A notifiable disease is a disease that must be reported to a government authority such as DEFRA if a person responsible for animals suspects symptoms of a notifiable disease. Reporting the diseases gives an early warning of a potential outbreak and allows the disease to be monitored and controlled before it can become an epidemic or pandemic.
For this report, I have chosen to research the Bluetongue virus which is a notifiable disease that affects ruminants and camelids. Bluetongue is part of the Orbivirus genus in the Reoviridae family and there have been 26 different serotypes of the bluetongue virus identified. Bluetongue is an insect-borne virus passed on by midges (Culicoides imicola) (Culicoides variipennis) and 48 other culicoides which are known vectors for the disease. Bluetongue has the most severe effect on sheep, with cattle showing little to no symptoms at first but acting as reservoirs for the local midges to pick up the disease and infect more vulnerable animals like sheep. Sheep have higher infection rates and a mortality rate as high as 30%.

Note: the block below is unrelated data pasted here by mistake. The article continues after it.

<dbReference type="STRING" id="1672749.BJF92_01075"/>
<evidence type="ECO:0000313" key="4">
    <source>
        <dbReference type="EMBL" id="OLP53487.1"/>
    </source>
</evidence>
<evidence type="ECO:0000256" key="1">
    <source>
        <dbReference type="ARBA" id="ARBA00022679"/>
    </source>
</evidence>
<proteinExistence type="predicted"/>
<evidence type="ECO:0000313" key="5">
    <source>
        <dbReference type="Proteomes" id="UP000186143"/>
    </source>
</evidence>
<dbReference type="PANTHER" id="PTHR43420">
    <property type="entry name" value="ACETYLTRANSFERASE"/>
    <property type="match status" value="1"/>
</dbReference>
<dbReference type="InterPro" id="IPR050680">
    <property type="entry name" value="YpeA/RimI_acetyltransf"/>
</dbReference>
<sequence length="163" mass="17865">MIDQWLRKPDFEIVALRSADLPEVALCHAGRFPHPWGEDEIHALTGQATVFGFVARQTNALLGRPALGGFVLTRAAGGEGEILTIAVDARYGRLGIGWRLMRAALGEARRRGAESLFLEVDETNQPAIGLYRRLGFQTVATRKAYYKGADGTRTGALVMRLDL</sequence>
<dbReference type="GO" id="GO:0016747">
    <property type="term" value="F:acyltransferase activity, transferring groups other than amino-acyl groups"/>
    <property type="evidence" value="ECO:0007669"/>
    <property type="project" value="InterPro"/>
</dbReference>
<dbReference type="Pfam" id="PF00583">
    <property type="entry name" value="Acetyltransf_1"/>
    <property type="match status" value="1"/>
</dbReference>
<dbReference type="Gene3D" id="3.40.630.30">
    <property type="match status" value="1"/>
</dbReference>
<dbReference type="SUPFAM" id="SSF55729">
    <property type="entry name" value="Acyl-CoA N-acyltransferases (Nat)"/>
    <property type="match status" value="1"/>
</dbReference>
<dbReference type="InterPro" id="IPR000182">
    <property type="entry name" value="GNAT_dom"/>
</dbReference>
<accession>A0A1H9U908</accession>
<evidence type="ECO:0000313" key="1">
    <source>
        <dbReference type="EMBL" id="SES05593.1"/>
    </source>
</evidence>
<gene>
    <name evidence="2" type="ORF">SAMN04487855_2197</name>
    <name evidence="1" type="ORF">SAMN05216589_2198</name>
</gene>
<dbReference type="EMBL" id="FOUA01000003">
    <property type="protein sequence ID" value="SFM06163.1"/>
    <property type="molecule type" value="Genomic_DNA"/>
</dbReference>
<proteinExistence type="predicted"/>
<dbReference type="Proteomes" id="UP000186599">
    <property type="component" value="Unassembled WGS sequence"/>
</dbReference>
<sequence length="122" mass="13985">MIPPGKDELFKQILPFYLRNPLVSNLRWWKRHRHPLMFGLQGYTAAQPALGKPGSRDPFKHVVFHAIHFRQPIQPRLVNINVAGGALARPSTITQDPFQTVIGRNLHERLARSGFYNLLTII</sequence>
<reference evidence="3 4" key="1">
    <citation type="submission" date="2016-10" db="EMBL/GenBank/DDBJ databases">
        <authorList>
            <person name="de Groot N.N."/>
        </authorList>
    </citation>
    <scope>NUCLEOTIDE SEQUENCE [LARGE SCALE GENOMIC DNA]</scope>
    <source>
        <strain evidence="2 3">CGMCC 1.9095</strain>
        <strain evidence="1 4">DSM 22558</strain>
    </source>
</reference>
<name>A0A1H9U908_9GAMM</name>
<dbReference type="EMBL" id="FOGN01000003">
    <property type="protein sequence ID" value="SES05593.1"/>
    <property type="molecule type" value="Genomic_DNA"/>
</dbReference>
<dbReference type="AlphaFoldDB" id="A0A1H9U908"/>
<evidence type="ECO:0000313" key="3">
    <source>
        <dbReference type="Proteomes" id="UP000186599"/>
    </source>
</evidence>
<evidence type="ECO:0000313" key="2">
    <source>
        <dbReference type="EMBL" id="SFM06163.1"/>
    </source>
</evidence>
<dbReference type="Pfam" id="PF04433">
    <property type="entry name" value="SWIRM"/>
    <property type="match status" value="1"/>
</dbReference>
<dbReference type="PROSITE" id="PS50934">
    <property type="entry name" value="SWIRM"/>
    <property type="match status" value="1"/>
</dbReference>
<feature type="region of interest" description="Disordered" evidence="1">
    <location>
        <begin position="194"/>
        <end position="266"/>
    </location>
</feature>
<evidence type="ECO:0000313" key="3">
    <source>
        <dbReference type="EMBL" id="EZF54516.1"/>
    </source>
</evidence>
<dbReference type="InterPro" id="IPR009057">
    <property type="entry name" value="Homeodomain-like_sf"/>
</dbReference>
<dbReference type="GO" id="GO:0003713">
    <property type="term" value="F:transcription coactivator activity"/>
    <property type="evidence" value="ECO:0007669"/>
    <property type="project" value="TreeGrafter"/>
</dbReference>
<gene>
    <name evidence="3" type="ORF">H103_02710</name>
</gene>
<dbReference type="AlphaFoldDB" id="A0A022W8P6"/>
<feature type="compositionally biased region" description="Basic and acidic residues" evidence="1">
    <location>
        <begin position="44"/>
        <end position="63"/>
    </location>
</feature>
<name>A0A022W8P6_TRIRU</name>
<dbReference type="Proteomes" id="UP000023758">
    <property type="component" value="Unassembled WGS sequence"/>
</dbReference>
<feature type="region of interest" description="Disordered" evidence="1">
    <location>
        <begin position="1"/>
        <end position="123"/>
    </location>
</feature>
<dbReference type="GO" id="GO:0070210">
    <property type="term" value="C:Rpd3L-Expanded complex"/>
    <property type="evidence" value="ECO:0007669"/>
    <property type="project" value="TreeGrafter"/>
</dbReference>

Bluetongue first originated in South Africa and since 1999 there have been outbreaks of the disease in Europe. The last outbreak to occur in the UK was in 2007 in Suffolk.
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